Those who were transfixed by whether Cypriots would rumble and unleash their anger at the €300/day dispensing ATMs formerly known as bank branches this morning, may have missed what probably was the most important monthly chart coming out of Europe - that showing aggregate money (M3) growth and, far more importantly, loan creation. Those who did pay attention will know that in February M3 grew quite obediently in a Eurozone flush with cash, this time by a respectable €15 billion, or 3.1% y/y, after €37 billion in January (of which, however a whopping €47 billion was M1 so the balance actually declined). Of course, this was the easy part: creating money via various central bank conduits has never been the issue: the concern has always been getting that money into private consumer hands through loan creation.
And it is here that things just keep on getting worse by the day. Because in a continent in which there is no confidence whatsoever: no confidence in the banks, no confidence in the financial system, no confidence in end demand, no confidence in any reported data, no confidence that one's deposits won't be confiscated tomorrow, and last but not least no confidence that a sovereign nation won't just hand over its sovereignty to the Troika tomorrow, nobody is willing to take on additional loans and obligations. This can be seen in the dramatic divergence between European money creation (blue line), and the bank lending to the private sector (brown), which is at or near an all time record year over year low. So much for restoring confidence in Europe.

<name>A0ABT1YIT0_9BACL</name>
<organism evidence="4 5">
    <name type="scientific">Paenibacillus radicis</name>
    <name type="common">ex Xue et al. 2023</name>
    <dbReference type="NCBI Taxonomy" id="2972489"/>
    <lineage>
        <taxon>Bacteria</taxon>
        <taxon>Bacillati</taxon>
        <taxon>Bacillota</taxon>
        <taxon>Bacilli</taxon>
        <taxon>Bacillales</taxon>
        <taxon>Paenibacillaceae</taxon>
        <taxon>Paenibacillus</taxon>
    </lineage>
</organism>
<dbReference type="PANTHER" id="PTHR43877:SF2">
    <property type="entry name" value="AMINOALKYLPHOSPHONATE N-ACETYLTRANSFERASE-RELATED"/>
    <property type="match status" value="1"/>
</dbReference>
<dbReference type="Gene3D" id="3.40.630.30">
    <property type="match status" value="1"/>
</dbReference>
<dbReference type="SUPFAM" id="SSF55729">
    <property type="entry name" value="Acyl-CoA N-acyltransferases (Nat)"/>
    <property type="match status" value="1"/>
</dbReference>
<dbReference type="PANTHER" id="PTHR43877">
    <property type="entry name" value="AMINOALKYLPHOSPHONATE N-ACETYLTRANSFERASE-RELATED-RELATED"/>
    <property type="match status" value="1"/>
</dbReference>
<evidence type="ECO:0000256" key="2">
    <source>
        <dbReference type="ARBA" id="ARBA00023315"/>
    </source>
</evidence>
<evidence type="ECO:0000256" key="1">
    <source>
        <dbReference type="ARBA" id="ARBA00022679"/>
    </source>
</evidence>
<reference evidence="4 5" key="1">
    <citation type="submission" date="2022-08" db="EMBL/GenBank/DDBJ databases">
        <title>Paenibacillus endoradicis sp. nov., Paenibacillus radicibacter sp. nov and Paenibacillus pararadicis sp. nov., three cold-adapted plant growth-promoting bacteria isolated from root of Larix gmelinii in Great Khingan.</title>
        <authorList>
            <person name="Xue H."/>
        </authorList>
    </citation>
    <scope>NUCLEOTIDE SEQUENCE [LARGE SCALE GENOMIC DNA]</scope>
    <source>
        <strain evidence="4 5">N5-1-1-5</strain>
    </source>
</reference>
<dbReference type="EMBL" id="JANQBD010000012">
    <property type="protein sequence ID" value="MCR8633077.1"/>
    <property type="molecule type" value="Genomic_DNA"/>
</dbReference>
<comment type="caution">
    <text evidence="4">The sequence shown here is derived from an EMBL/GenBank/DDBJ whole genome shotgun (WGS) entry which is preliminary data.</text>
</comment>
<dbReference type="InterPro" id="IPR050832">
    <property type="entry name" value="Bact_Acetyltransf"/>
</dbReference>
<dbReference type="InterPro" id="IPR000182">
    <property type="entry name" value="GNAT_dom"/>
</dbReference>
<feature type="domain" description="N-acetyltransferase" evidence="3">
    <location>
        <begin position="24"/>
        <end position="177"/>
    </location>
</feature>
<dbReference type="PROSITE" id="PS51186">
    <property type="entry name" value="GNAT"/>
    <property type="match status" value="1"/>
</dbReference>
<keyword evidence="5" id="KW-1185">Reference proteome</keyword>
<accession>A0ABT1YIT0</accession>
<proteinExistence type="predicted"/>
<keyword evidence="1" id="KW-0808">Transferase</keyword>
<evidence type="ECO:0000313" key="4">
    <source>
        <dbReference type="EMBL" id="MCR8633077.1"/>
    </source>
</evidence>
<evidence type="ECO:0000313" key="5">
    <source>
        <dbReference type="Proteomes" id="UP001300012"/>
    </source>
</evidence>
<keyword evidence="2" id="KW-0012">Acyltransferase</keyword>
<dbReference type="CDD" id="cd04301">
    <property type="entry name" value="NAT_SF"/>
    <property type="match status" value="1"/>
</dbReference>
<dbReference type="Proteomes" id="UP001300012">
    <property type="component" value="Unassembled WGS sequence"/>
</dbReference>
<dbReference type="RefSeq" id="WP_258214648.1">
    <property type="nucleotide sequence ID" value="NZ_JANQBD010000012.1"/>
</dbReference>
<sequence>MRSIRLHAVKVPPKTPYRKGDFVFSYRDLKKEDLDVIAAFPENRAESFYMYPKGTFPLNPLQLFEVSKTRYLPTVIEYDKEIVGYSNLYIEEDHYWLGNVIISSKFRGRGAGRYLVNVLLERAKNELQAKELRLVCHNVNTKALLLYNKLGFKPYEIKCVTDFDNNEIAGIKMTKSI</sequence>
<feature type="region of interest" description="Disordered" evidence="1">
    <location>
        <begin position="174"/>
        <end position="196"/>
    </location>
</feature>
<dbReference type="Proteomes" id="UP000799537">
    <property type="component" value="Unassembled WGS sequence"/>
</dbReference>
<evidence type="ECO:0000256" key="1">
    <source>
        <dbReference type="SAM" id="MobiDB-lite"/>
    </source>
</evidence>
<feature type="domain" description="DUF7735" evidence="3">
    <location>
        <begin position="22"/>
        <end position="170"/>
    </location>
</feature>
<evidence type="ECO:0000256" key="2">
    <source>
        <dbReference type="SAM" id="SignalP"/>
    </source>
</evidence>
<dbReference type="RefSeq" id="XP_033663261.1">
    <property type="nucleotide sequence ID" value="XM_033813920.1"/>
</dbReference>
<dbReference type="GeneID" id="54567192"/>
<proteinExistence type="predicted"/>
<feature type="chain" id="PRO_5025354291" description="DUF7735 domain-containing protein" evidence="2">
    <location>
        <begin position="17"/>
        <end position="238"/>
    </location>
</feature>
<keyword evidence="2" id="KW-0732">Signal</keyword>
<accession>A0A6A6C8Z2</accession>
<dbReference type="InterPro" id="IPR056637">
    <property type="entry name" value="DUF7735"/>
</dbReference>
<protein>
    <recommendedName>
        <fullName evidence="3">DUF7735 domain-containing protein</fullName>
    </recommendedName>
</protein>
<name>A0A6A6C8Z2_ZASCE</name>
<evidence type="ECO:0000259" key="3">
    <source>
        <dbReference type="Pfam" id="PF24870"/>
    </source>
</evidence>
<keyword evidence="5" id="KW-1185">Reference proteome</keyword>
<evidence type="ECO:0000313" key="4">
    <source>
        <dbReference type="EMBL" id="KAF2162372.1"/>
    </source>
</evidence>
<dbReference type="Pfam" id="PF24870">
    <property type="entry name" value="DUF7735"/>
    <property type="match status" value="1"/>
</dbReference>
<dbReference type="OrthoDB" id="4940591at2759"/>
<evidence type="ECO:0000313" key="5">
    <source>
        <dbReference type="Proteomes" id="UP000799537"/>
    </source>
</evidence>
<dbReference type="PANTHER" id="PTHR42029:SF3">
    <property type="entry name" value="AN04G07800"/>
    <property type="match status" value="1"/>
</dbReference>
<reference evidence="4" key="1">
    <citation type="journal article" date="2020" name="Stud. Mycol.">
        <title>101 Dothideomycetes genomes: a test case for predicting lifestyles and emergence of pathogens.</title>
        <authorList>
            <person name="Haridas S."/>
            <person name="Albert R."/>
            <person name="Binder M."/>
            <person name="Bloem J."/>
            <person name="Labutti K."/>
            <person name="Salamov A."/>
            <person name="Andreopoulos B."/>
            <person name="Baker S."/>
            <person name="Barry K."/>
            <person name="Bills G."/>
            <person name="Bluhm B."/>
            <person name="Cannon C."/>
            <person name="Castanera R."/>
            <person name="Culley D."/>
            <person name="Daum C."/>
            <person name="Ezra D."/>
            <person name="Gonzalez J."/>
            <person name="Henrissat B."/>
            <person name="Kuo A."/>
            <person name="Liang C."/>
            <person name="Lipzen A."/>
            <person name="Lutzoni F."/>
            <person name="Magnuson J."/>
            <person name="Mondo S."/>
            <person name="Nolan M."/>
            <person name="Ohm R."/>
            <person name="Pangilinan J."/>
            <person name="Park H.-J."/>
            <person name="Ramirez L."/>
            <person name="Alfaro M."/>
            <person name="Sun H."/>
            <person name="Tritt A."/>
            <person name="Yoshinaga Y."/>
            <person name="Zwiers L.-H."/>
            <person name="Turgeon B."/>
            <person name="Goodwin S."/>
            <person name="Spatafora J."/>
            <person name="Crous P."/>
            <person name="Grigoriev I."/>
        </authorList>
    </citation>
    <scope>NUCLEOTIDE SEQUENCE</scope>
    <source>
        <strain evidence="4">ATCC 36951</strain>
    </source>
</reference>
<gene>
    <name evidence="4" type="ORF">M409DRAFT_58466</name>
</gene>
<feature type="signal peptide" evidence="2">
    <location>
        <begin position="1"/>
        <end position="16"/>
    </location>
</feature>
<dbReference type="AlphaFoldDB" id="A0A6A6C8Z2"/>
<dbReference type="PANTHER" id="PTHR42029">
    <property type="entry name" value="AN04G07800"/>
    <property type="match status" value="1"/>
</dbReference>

SocGen explains this deplorable divergence:
Loans to the private non-bank sector (adjusted for securitizations and sales) increased by a modest €6bn (after €-10bn in January). The yoy rate prints a tick up at -0.4%, but remains in negative territory. On the details, signs of a credit crunch for corporates in the peripheral countries are materializing. Loans to non-financial corporations (NFC) dropped by €9bn (-2.6% yoy) for the whole euro area but figures show strong heterogeneity within the euro area. In Spain, the outstanding value of loans to NFCs fell by 18.5%! Certainly, financing conditions for banks in southern European remain challenging, despite market improvements and this continues to point to tighter lending standards. However, there is little incentive to borrow in the current environment given the lack of confidence in future growth.
So where is said "credit crunch" the worst? Where else, but Spain, Greece and Portugal of course: the three countries that give the word "depression" a bad name.
Of course, one can now add Cyprus to the list: the country is about to see what trading away complete economic depression, sovereignty and even the smallest hope for an Icelandic recovery in order to remain a pawn in the hands of the EURocrats truly means.